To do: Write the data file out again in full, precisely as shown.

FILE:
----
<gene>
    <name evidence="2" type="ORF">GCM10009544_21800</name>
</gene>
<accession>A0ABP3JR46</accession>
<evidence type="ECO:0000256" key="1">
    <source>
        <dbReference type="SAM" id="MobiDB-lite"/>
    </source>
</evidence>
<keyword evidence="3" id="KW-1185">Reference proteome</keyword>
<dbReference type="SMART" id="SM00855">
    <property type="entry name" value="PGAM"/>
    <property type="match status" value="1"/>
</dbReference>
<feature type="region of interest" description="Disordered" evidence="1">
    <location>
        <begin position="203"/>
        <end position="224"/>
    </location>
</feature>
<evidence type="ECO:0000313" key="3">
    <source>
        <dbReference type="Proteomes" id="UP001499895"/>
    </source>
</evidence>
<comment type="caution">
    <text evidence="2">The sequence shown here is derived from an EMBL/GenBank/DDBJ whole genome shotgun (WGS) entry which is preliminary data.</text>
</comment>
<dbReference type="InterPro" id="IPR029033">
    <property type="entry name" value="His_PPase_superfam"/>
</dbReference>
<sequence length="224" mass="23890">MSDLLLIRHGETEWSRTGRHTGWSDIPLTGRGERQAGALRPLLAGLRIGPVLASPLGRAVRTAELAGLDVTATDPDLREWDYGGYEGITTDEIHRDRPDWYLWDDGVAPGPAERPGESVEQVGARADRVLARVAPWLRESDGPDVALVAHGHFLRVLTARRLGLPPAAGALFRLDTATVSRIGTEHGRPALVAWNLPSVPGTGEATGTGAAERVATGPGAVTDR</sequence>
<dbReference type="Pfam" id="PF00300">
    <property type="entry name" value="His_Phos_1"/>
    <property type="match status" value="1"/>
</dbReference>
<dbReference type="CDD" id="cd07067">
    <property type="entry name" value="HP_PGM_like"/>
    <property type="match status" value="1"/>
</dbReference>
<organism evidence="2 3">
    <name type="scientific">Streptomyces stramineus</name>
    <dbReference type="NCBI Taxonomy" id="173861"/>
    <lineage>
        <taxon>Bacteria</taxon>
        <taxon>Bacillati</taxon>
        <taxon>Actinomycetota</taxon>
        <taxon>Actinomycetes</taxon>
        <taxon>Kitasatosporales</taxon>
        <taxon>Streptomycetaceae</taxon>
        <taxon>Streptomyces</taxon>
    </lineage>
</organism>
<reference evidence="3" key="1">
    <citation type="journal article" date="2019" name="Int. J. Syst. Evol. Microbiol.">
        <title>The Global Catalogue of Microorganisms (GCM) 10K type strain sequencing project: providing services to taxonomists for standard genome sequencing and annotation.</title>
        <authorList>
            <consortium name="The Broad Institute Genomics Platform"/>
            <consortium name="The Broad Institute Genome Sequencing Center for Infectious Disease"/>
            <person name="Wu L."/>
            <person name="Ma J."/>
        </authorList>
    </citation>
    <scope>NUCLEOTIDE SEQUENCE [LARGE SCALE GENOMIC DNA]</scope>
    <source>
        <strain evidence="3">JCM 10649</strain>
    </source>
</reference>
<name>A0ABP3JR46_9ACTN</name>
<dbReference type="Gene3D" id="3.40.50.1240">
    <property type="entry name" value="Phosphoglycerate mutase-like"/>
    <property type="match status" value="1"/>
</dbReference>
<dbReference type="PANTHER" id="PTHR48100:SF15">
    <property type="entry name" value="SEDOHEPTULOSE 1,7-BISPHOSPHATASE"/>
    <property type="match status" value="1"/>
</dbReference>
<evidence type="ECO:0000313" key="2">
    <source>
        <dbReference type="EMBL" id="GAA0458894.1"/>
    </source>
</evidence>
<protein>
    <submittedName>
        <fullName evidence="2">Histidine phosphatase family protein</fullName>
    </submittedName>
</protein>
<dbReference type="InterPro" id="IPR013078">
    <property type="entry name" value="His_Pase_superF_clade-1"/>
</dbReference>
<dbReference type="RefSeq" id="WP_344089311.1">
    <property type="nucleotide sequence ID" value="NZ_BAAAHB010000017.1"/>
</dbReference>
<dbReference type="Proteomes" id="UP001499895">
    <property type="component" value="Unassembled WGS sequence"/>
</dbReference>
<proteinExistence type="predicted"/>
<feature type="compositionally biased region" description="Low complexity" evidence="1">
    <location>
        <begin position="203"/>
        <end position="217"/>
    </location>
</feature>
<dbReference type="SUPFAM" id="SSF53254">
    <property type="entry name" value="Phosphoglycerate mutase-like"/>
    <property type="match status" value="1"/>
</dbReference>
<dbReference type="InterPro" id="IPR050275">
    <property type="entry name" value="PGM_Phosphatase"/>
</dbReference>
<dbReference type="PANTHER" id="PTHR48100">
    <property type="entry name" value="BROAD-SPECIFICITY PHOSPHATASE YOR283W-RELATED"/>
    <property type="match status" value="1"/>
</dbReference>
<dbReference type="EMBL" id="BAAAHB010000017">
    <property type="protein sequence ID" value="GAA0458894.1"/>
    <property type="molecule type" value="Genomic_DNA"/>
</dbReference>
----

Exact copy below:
<gene>
    <name evidence="2" type="ORF">GCM10009544_21800</name>
</gene>
<accession>A0ABP3JR46</accession>
<evidence type="ECO:0000256" key="1">
    <source>
        <dbReference type="SAM" id="MobiDB-lite"/>
    </source>
</evidence>
<keyword evidence="3" id="KW-1185">Reference proteome</keyword>
<dbReference type="SMART" id="SM00855">
    <property type="entry name" value="PGAM"/>
    <property type="match status" value="1"/>
</dbReference>
<feature type="region of interest" description="Disordered" evidence="1">
    <location>
        <begin position="203"/>
        <end position="224"/>
    </location>
</feature>
<evidence type="ECO:0000313" key="3">
    <source>
        <dbReference type="Proteomes" id="UP001499895"/>
    </source>
</evidence>
<comment type="caution">
    <text evidence="2">The sequence shown here is derived from an EMBL/GenBank/DDBJ whole genome shotgun (WGS) entry which is preliminary data.</text>
</comment>
<dbReference type="InterPro" id="IPR029033">
    <property type="entry name" value="His_PPase_superfam"/>
</dbReference>
<sequence length="224" mass="23890">MSDLLLIRHGETEWSRTGRHTGWSDIPLTGRGERQAGALRPLLAGLRIGPVLASPLGRAVRTAELAGLDVTATDPDLREWDYGGYEGITTDEIHRDRPDWYLWDDGVAPGPAERPGESVEQVGARADRVLARVAPWLRESDGPDVALVAHGHFLRVLTARRLGLPPAAGALFRLDTATVSRIGTEHGRPALVAWNLPSVPGTGEATGTGAAERVATGPGAVTDR</sequence>
<dbReference type="Pfam" id="PF00300">
    <property type="entry name" value="His_Phos_1"/>
    <property type="match status" value="1"/>
</dbReference>
<dbReference type="CDD" id="cd07067">
    <property type="entry name" value="HP_PGM_like"/>
    <property type="match status" value="1"/>
</dbReference>
<organism evidence="2 3">
    <name type="scientific">Streptomyces stramineus</name>
    <dbReference type="NCBI Taxonomy" id="173861"/>
    <lineage>
        <taxon>Bacteria</taxon>
        <taxon>Bacillati</taxon>
        <taxon>Actinomycetota</taxon>
        <taxon>Actinomycetes</taxon>
        <taxon>Kitasatosporales</taxon>
        <taxon>Streptomycetaceae</taxon>
        <taxon>Streptomyces</taxon>
    </lineage>
</organism>
<reference evidence="3" key="1">
    <citation type="journal article" date="2019" name="Int. J. Syst. Evol. Microbiol.">
        <title>The Global Catalogue of Microorganisms (GCM) 10K type strain sequencing project: providing services to taxonomists for standard genome sequencing and annotation.</title>
        <authorList>
            <consortium name="The Broad Institute Genomics Platform"/>
            <consortium name="The Broad Institute Genome Sequencing Center for Infectious Disease"/>
            <person name="Wu L."/>
            <person name="Ma J."/>
        </authorList>
    </citation>
    <scope>NUCLEOTIDE SEQUENCE [LARGE SCALE GENOMIC DNA]</scope>
    <source>
        <strain evidence="3">JCM 10649</strain>
    </source>
</reference>
<name>A0ABP3JR46_9ACTN</name>
<dbReference type="Gene3D" id="3.40.50.1240">
    <property type="entry name" value="Phosphoglycerate mutase-like"/>
    <property type="match status" value="1"/>
</dbReference>
<dbReference type="PANTHER" id="PTHR48100:SF15">
    <property type="entry name" value="SEDOHEPTULOSE 1,7-BISPHOSPHATASE"/>
    <property type="match status" value="1"/>
</dbReference>
<evidence type="ECO:0000313" key="2">
    <source>
        <dbReference type="EMBL" id="GAA0458894.1"/>
    </source>
</evidence>
<protein>
    <submittedName>
        <fullName evidence="2">Histidine phosphatase family protein</fullName>
    </submittedName>
</protein>
<dbReference type="InterPro" id="IPR013078">
    <property type="entry name" value="His_Pase_superF_clade-1"/>
</dbReference>
<dbReference type="RefSeq" id="WP_344089311.1">
    <property type="nucleotide sequence ID" value="NZ_BAAAHB010000017.1"/>
</dbReference>
<dbReference type="Proteomes" id="UP001499895">
    <property type="component" value="Unassembled WGS sequence"/>
</dbReference>
<proteinExistence type="predicted"/>
<feature type="compositionally biased region" description="Low complexity" evidence="1">
    <location>
        <begin position="203"/>
        <end position="217"/>
    </location>
</feature>
<dbReference type="SUPFAM" id="SSF53254">
    <property type="entry name" value="Phosphoglycerate mutase-like"/>
    <property type="match status" value="1"/>
</dbReference>
<dbReference type="InterPro" id="IPR050275">
    <property type="entry name" value="PGM_Phosphatase"/>
</dbReference>
<dbReference type="PANTHER" id="PTHR48100">
    <property type="entry name" value="BROAD-SPECIFICITY PHOSPHATASE YOR283W-RELATED"/>
    <property type="match status" value="1"/>
</dbReference>
<dbReference type="EMBL" id="BAAAHB010000017">
    <property type="protein sequence ID" value="GAA0458894.1"/>
    <property type="molecule type" value="Genomic_DNA"/>
</dbReference>